pilgrimage: we are stardust.


pilgrimage: we are stardust.

To get to Bethel, New York, site of the Woodstock Festival, is 2 hours’ drive from the actual village of Woodstock. I went there for the first time in 2018, when I finally decided I needed to see a show at Levon Helm’s barn, so I was in the general area, and unless you are camping or hiking you are not going to be passing in any kind of proximity. There are essentially two routes to Bethel from Woodstock, one over a mountain, another slightly more direct and populated. I decided to go over the mountain.

When I arrived, my first thought was “Wow,” followed closely by: my word, this is a phenomenally stupid place to have held a music festival as it is not close to utterly anything. The drive was lengthy and complicated in 2018, in a modern car with creature comforts; I cannot imagine slogging up there in a VW Bug or some old beater. The audience members who arrived on Thursday afternoon were utter geniuses.

The location is now the Bethel Center for the Arts, an outdoor amphitheater commonly known in music business parlance as “a shed.” Thankfully, all of that infrastructure is at the top of the hill (those white tents at the top of the photo there), leaving a semblance of the actual performance bowl in situ.

The site is open to the public when there are no concerts and you can park and get out of your car and just… walk around the field. There is a museum as part of the entertainment complex, which I avoided as just standing in the field at the top of the hill trying to have a moment meant I had to listen to 45 minutes of Dudes Explaining Woodstock, and did not want to repeat that at close quarters. However, it is worthwhile going down to the lower level where a hallway is lined with descriptions of each act that performed, including their set times — which now need to be corrected as the result of the recent box set, but at the time was revelatory to me, because, as we now understand, the movie and the album did not give you an accurate picture.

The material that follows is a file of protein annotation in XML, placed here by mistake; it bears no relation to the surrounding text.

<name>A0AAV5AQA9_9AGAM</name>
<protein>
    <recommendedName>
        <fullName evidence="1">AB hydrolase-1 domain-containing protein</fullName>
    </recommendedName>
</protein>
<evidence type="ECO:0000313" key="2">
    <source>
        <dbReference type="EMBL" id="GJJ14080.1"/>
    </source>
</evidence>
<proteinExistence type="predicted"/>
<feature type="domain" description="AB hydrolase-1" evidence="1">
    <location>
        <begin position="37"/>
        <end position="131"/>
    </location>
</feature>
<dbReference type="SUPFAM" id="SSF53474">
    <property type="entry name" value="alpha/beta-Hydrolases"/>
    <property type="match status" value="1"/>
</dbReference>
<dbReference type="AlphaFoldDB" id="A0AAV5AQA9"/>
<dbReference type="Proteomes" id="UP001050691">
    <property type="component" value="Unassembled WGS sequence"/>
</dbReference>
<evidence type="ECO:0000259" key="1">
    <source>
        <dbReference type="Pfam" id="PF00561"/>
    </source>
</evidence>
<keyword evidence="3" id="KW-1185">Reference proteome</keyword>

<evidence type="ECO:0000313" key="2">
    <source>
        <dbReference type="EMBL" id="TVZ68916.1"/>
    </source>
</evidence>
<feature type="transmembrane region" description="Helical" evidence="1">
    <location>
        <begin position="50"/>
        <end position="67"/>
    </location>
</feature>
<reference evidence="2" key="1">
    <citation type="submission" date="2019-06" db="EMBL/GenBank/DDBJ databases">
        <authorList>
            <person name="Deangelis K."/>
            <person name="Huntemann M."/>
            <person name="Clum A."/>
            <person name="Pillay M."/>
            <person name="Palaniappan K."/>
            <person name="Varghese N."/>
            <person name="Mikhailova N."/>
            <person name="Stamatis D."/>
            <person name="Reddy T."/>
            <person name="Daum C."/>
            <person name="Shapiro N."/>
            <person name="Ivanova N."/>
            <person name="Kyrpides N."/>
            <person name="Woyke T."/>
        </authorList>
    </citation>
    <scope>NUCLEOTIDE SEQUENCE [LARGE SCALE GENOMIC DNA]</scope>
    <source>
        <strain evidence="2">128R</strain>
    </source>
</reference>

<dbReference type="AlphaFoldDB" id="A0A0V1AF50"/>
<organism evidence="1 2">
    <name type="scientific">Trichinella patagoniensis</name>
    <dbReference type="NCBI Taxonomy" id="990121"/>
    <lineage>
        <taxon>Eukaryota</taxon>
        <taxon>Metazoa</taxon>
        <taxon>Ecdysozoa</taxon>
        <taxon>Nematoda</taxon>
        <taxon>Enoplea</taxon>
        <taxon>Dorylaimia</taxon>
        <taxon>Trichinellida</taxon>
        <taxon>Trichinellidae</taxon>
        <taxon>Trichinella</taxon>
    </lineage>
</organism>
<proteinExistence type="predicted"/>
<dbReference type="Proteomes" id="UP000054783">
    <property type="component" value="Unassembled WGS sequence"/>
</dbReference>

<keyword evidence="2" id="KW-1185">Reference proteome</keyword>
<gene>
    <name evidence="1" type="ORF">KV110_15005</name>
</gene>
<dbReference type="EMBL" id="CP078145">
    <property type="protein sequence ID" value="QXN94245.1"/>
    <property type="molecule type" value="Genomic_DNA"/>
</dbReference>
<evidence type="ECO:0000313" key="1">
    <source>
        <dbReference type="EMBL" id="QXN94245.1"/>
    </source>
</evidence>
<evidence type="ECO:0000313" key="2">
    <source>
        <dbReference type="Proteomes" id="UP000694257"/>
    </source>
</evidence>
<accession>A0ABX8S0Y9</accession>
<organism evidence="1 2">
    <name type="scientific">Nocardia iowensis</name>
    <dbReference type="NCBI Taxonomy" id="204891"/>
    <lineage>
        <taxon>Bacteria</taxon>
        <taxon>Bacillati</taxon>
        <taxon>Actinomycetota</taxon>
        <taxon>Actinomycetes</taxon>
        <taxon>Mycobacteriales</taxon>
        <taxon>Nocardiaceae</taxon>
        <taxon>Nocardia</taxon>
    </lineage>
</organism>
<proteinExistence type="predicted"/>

While the actual natural amphitheater on Max Yasgur’s farm has been regraded, you can still very much place yourself within the landscape. If you look at aerial photographs of the day, and compare it to a Google Earth view (you know, the kind of thing normal people do every day), the shapes of trees and forests and fields and lakes are remarkably unchanged, and would not be unfamiliar to someone who was there on that August weekend in 1969. It’s one of the few major rock and roll landmarks that you can say that about; it’s not a parking lot or an office building or an empty field full of rubble. And I know that people wish that the site wasn’t owned by a commercial concern but I don’t know how you can be unhappy that music still happens in the same spot. It’s better than it being turned into a subdivision full of cookie-cutter houses or a strip mall or a big box store.